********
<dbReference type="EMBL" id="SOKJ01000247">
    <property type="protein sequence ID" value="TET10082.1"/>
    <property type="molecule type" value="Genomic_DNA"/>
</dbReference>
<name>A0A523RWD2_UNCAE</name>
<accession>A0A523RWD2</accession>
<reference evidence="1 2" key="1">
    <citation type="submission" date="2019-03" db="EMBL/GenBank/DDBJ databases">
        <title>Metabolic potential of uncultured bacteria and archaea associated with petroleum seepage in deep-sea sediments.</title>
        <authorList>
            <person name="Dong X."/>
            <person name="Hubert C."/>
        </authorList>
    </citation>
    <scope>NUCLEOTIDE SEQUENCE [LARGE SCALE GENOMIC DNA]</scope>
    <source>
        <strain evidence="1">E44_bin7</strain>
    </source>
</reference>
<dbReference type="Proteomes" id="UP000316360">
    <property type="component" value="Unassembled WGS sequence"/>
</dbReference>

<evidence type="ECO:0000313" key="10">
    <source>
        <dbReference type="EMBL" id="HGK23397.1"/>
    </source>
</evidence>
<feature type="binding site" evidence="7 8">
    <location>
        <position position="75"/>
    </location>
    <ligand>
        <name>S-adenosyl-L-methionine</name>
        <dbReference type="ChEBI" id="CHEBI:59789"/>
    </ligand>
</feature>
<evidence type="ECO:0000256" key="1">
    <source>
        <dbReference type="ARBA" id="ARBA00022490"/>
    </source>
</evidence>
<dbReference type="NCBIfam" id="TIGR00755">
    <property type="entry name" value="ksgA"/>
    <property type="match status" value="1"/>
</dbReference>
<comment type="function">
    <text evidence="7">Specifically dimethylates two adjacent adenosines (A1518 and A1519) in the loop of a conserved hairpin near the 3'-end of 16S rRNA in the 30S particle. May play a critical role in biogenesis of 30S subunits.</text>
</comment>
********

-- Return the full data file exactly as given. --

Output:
<dbReference type="EMBL" id="SOKJ01000247">
    <property type="protein sequence ID" value="TET10082.1"/>
    <property type="molecule type" value="Genomic_DNA"/>
</dbReference>
<name>A0A523RWD2_UNCAE</name>
<accession>A0A523RWD2</accession>
<reference evidence="1 2" key="1">
    <citation type="submission" date="2019-03" db="EMBL/GenBank/DDBJ databases">
        <title>Metabolic potential of uncultured bacteria and archaea associated with petroleum seepage in deep-sea sediments.</title>
        <authorList>
            <person name="Dong X."/>
            <person name="Hubert C."/>
        </authorList>
    </citation>
    <scope>NUCLEOTIDE SEQUENCE [LARGE SCALE GENOMIC DNA]</scope>
    <source>
        <strain evidence="1">E44_bin7</strain>
    </source>
</reference>
<dbReference type="Proteomes" id="UP000316360">
    <property type="component" value="Unassembled WGS sequence"/>
</dbReference>

<evidence type="ECO:0000313" key="10">
    <source>
        <dbReference type="EMBL" id="HGK23397.1"/>
    </source>
</evidence>
<feature type="binding site" evidence="7 8">
    <location>
        <position position="75"/>
    </location>
    <ligand>
        <name>S-adenosyl-L-methionine</name>
        <dbReference type="ChEBI" id="CHEBI:59789"/>
    </ligand>
</feature>
<evidence type="ECO:0000256" key="1">
    <source>
        <dbReference type="ARBA" id="ARBA00022490"/>
    </source>
</evidence>
<dbReference type="NCBIfam" id="TIGR00755">
    <property type="entry name" value="ksgA"/>
    <property type="match status" value="1"/>
</dbReference>
<comment type="function">
    <text evidence="7">Specifically dimethylates two adjacent adenosines (A1518 and A1519) in the loop of a conserved hairpin near the 3'-end of 16S rRNA in the 30S particle. May play a critical role in biogenesis of 30S subunits.</text>
</comment>